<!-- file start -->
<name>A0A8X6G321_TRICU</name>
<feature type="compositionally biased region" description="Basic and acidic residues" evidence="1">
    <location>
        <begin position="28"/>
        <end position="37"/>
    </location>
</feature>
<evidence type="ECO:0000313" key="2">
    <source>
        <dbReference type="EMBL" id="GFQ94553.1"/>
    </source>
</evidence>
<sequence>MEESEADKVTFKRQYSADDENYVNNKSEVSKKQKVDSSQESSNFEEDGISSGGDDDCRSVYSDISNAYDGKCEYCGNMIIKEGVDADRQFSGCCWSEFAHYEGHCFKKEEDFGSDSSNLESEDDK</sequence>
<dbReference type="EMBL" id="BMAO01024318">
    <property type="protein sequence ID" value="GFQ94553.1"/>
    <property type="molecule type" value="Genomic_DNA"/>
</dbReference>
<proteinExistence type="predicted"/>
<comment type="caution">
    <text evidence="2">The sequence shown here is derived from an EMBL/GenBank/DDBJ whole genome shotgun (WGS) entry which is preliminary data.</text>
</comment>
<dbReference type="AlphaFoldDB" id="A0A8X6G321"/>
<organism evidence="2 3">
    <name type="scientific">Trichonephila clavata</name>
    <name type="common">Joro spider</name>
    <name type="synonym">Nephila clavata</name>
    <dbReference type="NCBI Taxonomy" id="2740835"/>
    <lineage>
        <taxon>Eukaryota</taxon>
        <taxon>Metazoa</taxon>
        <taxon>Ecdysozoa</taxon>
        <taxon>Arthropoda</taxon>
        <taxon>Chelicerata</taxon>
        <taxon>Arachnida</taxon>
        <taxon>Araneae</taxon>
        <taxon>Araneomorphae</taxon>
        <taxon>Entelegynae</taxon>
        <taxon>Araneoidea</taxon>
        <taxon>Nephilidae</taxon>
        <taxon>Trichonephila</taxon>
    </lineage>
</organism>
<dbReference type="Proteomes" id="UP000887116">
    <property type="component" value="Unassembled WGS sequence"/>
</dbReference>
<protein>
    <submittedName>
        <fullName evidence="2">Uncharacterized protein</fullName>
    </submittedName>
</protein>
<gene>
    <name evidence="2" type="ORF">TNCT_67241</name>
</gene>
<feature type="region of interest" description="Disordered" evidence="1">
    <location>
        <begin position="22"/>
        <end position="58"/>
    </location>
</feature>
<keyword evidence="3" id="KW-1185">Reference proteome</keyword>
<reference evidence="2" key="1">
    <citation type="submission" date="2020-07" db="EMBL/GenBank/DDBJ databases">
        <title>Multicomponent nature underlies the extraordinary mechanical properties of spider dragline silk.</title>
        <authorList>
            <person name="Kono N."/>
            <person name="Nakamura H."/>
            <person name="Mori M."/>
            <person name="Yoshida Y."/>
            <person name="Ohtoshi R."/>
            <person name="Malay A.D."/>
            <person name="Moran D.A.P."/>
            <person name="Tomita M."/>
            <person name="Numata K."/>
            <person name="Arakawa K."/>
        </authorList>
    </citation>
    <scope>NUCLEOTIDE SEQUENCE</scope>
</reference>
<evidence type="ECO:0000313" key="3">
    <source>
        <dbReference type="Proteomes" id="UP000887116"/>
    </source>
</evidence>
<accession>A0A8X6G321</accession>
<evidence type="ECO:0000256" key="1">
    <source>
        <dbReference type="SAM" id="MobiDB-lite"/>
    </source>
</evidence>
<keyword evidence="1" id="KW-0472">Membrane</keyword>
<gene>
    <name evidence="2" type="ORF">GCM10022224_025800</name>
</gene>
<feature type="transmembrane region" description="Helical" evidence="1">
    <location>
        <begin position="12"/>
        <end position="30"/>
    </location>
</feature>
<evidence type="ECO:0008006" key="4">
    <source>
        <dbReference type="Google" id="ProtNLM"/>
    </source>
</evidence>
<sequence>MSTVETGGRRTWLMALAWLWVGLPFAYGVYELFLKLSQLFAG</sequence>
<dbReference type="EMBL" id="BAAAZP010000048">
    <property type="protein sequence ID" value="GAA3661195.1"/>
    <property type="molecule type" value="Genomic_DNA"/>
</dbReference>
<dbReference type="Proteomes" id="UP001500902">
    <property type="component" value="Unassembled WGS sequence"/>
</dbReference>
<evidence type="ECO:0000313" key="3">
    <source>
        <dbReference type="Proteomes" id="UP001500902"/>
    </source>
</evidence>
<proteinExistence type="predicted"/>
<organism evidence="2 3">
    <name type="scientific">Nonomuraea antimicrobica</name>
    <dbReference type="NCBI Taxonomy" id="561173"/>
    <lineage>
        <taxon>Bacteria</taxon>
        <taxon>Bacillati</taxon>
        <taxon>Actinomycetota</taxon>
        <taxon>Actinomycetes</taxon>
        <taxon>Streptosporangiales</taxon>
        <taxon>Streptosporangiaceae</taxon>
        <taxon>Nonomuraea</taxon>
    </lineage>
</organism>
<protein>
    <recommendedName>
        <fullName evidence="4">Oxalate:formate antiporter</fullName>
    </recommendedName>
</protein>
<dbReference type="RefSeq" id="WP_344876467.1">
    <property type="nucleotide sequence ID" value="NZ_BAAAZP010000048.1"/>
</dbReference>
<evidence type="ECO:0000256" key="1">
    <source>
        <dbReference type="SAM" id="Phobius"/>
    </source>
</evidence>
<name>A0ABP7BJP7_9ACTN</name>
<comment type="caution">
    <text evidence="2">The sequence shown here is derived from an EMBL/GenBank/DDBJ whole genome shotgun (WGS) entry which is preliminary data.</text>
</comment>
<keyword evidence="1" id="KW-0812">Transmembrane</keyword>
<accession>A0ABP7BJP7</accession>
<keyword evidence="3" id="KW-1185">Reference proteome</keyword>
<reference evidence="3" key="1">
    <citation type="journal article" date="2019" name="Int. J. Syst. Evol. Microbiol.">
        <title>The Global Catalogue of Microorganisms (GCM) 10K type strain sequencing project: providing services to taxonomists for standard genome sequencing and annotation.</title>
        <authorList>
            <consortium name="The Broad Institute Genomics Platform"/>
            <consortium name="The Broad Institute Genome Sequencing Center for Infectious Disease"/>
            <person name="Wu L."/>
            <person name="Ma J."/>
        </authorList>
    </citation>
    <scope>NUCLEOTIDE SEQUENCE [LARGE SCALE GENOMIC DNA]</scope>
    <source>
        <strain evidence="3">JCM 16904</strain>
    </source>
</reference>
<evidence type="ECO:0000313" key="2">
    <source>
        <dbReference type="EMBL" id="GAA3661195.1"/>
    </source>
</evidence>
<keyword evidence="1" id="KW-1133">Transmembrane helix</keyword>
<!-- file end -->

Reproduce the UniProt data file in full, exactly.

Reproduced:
<name>A0A8X6G321_TRICU</name>
<feature type="compositionally biased region" description="Basic and acidic residues" evidence="1">
    <location>
        <begin position="28"/>
        <end position="37"/>
    </location>
</feature>
<evidence type="ECO:0000313" key="2">
    <source>
        <dbReference type="EMBL" id="GFQ94553.1"/>
    </source>
</evidence>
<sequence>MEESEADKVTFKRQYSADDENYVNNKSEVSKKQKVDSSQESSNFEEDGISSGGDDDCRSVYSDISNAYDGKCEYCGNMIIKEGVDADRQFSGCCWSEFAHYEGHCFKKEEDFGSDSSNLESEDDK</sequence>
<dbReference type="EMBL" id="BMAO01024318">
    <property type="protein sequence ID" value="GFQ94553.1"/>
    <property type="molecule type" value="Genomic_DNA"/>
</dbReference>
<proteinExistence type="predicted"/>
<comment type="caution">
    <text evidence="2">The sequence shown here is derived from an EMBL/GenBank/DDBJ whole genome shotgun (WGS) entry which is preliminary data.</text>
</comment>
<dbReference type="AlphaFoldDB" id="A0A8X6G321"/>
<organism evidence="2 3">
    <name type="scientific">Trichonephila clavata</name>
    <name type="common">Joro spider</name>
    <name type="synonym">Nephila clavata</name>
    <dbReference type="NCBI Taxonomy" id="2740835"/>
    <lineage>
        <taxon>Eukaryota</taxon>
        <taxon>Metazoa</taxon>
        <taxon>Ecdysozoa</taxon>
        <taxon>Arthropoda</taxon>
        <taxon>Chelicerata</taxon>
        <taxon>Arachnida</taxon>
        <taxon>Araneae</taxon>
        <taxon>Araneomorphae</taxon>
        <taxon>Entelegynae</taxon>
        <taxon>Araneoidea</taxon>
        <taxon>Nephilidae</taxon>
        <taxon>Trichonephila</taxon>
    </lineage>
</organism>
<dbReference type="Proteomes" id="UP000887116">
    <property type="component" value="Unassembled WGS sequence"/>
</dbReference>
<protein>
    <submittedName>
        <fullName evidence="2">Uncharacterized protein</fullName>
    </submittedName>
</protein>
<gene>
    <name evidence="2" type="ORF">TNCT_67241</name>
</gene>
<feature type="region of interest" description="Disordered" evidence="1">
    <location>
        <begin position="22"/>
        <end position="58"/>
    </location>
</feature>
<keyword evidence="3" id="KW-1185">Reference proteome</keyword>
<reference evidence="2" key="1">
    <citation type="submission" date="2020-07" db="EMBL/GenBank/DDBJ databases">
        <title>Multicomponent nature underlies the extraordinary mechanical properties of spider dragline silk.</title>
        <authorList>
            <person name="Kono N."/>
            <person name="Nakamura H."/>
            <person name="Mori M."/>
            <person name="Yoshida Y."/>
            <person name="Ohtoshi R."/>
            <person name="Malay A.D."/>
            <person name="Moran D.A.P."/>
            <person name="Tomita M."/>
            <person name="Numata K."/>
            <person name="Arakawa K."/>
        </authorList>
    </citation>
    <scope>NUCLEOTIDE SEQUENCE</scope>
</reference>
<evidence type="ECO:0000313" key="3">
    <source>
        <dbReference type="Proteomes" id="UP000887116"/>
    </source>
</evidence>
<accession>A0A8X6G321</accession>
<evidence type="ECO:0000256" key="1">
    <source>
        <dbReference type="SAM" id="MobiDB-lite"/>
    </source>
</evidence>
<keyword evidence="1" id="KW-0472">Membrane</keyword>
<gene>
    <name evidence="2" type="ORF">GCM10022224_025800</name>
</gene>
<feature type="transmembrane region" description="Helical" evidence="1">
    <location>
        <begin position="12"/>
        <end position="30"/>
    </location>
</feature>
<evidence type="ECO:0008006" key="4">
    <source>
        <dbReference type="Google" id="ProtNLM"/>
    </source>
</evidence>
<sequence>MSTVETGGRRTWLMALAWLWVGLPFAYGVYELFLKLSQLFAG</sequence>
<dbReference type="EMBL" id="BAAAZP010000048">
    <property type="protein sequence ID" value="GAA3661195.1"/>
    <property type="molecule type" value="Genomic_DNA"/>
</dbReference>
<dbReference type="Proteomes" id="UP001500902">
    <property type="component" value="Unassembled WGS sequence"/>
</dbReference>
<evidence type="ECO:0000313" key="3">
    <source>
        <dbReference type="Proteomes" id="UP001500902"/>
    </source>
</evidence>
<proteinExistence type="predicted"/>
<organism evidence="2 3">
    <name type="scientific">Nonomuraea antimicrobica</name>
    <dbReference type="NCBI Taxonomy" id="561173"/>
    <lineage>
        <taxon>Bacteria</taxon>
        <taxon>Bacillati</taxon>
        <taxon>Actinomycetota</taxon>
        <taxon>Actinomycetes</taxon>
        <taxon>Streptosporangiales</taxon>
        <taxon>Streptosporangiaceae</taxon>
        <taxon>Nonomuraea</taxon>
    </lineage>
</organism>
<protein>
    <recommendedName>
        <fullName evidence="4">Oxalate:formate antiporter</fullName>
    </recommendedName>
</protein>
<dbReference type="RefSeq" id="WP_344876467.1">
    <property type="nucleotide sequence ID" value="NZ_BAAAZP010000048.1"/>
</dbReference>
<evidence type="ECO:0000256" key="1">
    <source>
        <dbReference type="SAM" id="Phobius"/>
    </source>
</evidence>
<name>A0ABP7BJP7_9ACTN</name>
<comment type="caution">
    <text evidence="2">The sequence shown here is derived from an EMBL/GenBank/DDBJ whole genome shotgun (WGS) entry which is preliminary data.</text>
</comment>
<keyword evidence="1" id="KW-0812">Transmembrane</keyword>
<accession>A0ABP7BJP7</accession>
<keyword evidence="3" id="KW-1185">Reference proteome</keyword>
<reference evidence="3" key="1">
    <citation type="journal article" date="2019" name="Int. J. Syst. Evol. Microbiol.">
        <title>The Global Catalogue of Microorganisms (GCM) 10K type strain sequencing project: providing services to taxonomists for standard genome sequencing and annotation.</title>
        <authorList>
            <consortium name="The Broad Institute Genomics Platform"/>
            <consortium name="The Broad Institute Genome Sequencing Center for Infectious Disease"/>
            <person name="Wu L."/>
            <person name="Ma J."/>
        </authorList>
    </citation>
    <scope>NUCLEOTIDE SEQUENCE [LARGE SCALE GENOMIC DNA]</scope>
    <source>
        <strain evidence="3">JCM 16904</strain>
    </source>
</reference>
<evidence type="ECO:0000313" key="2">
    <source>
        <dbReference type="EMBL" id="GAA3661195.1"/>
    </source>
</evidence>
<keyword evidence="1" id="KW-1133">Transmembrane helix</keyword>